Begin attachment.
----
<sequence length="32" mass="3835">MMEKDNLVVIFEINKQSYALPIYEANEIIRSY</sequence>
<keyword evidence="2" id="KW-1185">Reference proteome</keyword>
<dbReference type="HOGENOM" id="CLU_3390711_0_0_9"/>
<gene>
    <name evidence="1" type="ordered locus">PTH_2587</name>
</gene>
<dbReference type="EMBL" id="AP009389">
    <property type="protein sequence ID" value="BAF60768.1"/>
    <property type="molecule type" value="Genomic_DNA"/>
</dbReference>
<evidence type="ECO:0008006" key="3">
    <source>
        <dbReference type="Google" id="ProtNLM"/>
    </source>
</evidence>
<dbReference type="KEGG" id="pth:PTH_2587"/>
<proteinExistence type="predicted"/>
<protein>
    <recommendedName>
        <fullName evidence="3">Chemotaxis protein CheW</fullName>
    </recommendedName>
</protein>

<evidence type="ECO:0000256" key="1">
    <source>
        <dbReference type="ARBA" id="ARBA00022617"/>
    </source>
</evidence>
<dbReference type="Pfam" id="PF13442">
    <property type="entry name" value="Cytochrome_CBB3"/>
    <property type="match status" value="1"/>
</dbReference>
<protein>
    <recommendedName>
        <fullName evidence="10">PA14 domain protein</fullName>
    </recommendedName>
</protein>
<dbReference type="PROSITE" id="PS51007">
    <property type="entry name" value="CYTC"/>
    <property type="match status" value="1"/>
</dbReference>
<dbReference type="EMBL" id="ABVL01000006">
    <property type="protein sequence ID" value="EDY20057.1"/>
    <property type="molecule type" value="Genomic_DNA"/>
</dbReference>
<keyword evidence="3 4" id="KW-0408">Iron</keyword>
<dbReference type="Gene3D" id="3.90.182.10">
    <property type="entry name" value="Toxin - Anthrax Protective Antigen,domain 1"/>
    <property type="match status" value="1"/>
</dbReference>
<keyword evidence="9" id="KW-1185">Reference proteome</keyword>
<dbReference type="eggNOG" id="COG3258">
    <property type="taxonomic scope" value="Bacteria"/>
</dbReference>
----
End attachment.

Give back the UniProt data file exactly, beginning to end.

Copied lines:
<sequence length="32" mass="3835">MMEKDNLVVIFEINKQSYALPIYEANEIIRSY</sequence>
<keyword evidence="2" id="KW-1185">Reference proteome</keyword>
<dbReference type="HOGENOM" id="CLU_3390711_0_0_9"/>
<gene>
    <name evidence="1" type="ordered locus">PTH_2587</name>
</gene>
<dbReference type="EMBL" id="AP009389">
    <property type="protein sequence ID" value="BAF60768.1"/>
    <property type="molecule type" value="Genomic_DNA"/>
</dbReference>
<evidence type="ECO:0008006" key="3">
    <source>
        <dbReference type="Google" id="ProtNLM"/>
    </source>
</evidence>
<dbReference type="KEGG" id="pth:PTH_2587"/>
<proteinExistence type="predicted"/>
<protein>
    <recommendedName>
        <fullName evidence="3">Chemotaxis protein CheW</fullName>
    </recommendedName>
</protein>

<evidence type="ECO:0000256" key="1">
    <source>
        <dbReference type="ARBA" id="ARBA00022617"/>
    </source>
</evidence>
<dbReference type="Pfam" id="PF13442">
    <property type="entry name" value="Cytochrome_CBB3"/>
    <property type="match status" value="1"/>
</dbReference>
<protein>
    <recommendedName>
        <fullName evidence="10">PA14 domain protein</fullName>
    </recommendedName>
</protein>
<dbReference type="PROSITE" id="PS51007">
    <property type="entry name" value="CYTC"/>
    <property type="match status" value="1"/>
</dbReference>
<dbReference type="EMBL" id="ABVL01000006">
    <property type="protein sequence ID" value="EDY20057.1"/>
    <property type="molecule type" value="Genomic_DNA"/>
</dbReference>
<keyword evidence="3 4" id="KW-0408">Iron</keyword>
<dbReference type="Gene3D" id="3.90.182.10">
    <property type="entry name" value="Toxin - Anthrax Protective Antigen,domain 1"/>
    <property type="match status" value="1"/>
</dbReference>
<keyword evidence="9" id="KW-1185">Reference proteome</keyword>
<dbReference type="eggNOG" id="COG3258">
    <property type="taxonomic scope" value="Bacteria"/>
</dbReference>